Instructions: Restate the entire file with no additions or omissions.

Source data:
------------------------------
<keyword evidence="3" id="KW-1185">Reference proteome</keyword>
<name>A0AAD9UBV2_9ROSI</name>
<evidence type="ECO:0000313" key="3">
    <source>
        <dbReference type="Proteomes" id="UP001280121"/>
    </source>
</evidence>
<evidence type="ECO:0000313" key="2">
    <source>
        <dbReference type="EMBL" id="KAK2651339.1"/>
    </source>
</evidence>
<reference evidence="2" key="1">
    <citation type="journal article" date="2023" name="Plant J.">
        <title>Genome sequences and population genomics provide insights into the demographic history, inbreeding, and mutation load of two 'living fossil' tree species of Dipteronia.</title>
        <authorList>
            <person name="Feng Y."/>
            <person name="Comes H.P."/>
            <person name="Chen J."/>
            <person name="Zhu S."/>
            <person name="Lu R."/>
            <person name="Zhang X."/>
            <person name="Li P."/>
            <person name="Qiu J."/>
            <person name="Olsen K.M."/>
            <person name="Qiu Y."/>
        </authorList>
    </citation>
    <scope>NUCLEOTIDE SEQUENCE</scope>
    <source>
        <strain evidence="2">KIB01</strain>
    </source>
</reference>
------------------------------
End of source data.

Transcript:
<keyword evidence="3" id="KW-1185">Reference proteome</keyword>
<name>A0AAD9UBV2_9ROSI</name>
<evidence type="ECO:0000313" key="3">
    <source>
        <dbReference type="Proteomes" id="UP001280121"/>
    </source>
</evidence>
<evidence type="ECO:0000313" key="2">
    <source>
        <dbReference type="EMBL" id="KAK2651339.1"/>
    </source>
</evidence>
<reference evidence="2" key="1">
    <citation type="journal article" date="2023" name="Plant J.">
        <title>Genome sequences and population genomics provide insights into the demographic history, inbreeding, and mutation load of two 'living fossil' tree species of Dipteronia.</title>
        <authorList>
            <person name="Feng Y."/>
            <person name="Comes H.P."/>
            <person name="Chen J."/>
            <person name="Zhu S."/>
            <person name="Lu R."/>
            <person name="Zhang X."/>
            <person name="Li P."/>
            <person name="Qiu J."/>
            <person name="Olsen K.M."/>
            <person name="Qiu Y."/>
        </authorList>
    </citation>
    <scope>NUCLEOTIDE SEQUENCE</scope>
    <source>
        <strain evidence="2">KIB01</strain>
    </source>
</reference>